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According to Supreme Court rulings, does the right to free speech under the U.S. Constitution prevent government from censoring offensive, hateful, and racist speech?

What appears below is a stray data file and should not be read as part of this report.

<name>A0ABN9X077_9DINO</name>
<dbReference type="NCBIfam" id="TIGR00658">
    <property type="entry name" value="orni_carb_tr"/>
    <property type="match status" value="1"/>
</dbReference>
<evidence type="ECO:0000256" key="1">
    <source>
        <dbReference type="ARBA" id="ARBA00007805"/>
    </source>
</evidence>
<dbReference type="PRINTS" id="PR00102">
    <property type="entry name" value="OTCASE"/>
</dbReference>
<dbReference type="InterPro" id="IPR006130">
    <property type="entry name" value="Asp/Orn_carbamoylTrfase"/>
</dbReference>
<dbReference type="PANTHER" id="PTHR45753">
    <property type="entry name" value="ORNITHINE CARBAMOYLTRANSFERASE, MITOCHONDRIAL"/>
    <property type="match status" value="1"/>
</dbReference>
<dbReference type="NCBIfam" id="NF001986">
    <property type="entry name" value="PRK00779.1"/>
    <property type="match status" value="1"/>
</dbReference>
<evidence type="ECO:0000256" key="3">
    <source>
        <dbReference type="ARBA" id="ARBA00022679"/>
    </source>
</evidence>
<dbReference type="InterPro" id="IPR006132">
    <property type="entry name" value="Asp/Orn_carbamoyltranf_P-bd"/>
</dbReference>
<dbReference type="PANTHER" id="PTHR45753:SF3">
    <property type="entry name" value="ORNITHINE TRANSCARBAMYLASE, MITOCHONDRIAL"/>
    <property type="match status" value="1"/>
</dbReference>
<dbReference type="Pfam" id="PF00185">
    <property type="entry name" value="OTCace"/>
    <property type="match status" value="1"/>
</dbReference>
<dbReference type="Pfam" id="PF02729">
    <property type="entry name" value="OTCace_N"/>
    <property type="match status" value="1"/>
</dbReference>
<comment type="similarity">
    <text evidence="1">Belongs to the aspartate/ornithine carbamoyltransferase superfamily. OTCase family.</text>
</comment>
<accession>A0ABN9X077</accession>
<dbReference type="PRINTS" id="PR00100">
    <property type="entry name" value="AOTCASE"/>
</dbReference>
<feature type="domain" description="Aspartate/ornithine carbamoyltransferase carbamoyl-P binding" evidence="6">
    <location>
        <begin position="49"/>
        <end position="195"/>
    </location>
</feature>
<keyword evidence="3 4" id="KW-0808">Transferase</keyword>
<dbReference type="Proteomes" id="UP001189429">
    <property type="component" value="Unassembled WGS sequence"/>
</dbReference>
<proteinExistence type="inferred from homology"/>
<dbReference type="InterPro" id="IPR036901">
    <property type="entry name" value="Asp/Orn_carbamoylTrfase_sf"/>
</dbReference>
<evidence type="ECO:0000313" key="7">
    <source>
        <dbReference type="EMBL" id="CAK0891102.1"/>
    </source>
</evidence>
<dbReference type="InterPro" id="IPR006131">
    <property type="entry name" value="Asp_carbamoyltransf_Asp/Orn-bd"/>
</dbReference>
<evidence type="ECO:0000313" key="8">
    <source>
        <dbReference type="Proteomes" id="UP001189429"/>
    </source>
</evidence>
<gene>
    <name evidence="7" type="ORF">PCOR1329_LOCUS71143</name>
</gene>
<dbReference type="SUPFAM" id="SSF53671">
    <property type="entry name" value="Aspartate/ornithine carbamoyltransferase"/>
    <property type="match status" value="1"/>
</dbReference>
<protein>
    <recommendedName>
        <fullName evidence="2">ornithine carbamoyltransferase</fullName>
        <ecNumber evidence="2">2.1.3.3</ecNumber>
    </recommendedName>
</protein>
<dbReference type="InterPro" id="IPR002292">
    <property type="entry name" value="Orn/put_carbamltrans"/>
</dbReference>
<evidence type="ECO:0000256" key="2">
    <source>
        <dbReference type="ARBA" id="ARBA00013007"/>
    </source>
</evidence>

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In the 1949 case of Terminiello v. Chicago, all of the Supreme Court justices embraced the view that "the right to speak freely and to promote diversity of ideas and programs is therefore one of the chief distinctions that sets us apart from totalitarian regimes. ... Accordingly a function of free speech under our system of government is to invite dispute. It may indeed best serve its high purpose when it induces a condition of unrest, creates dissatisfaction with conditions as they are, or even stirs people to anger." In the 1992 case of R.A.V. v. City of St. Paul, the Supreme Court unanimously ruled that a law banning cross burning and Nazi swastikas violated the right to free speech. In the same case, however, the Supreme Court explained that the right to free speech does not include "threats of violence."

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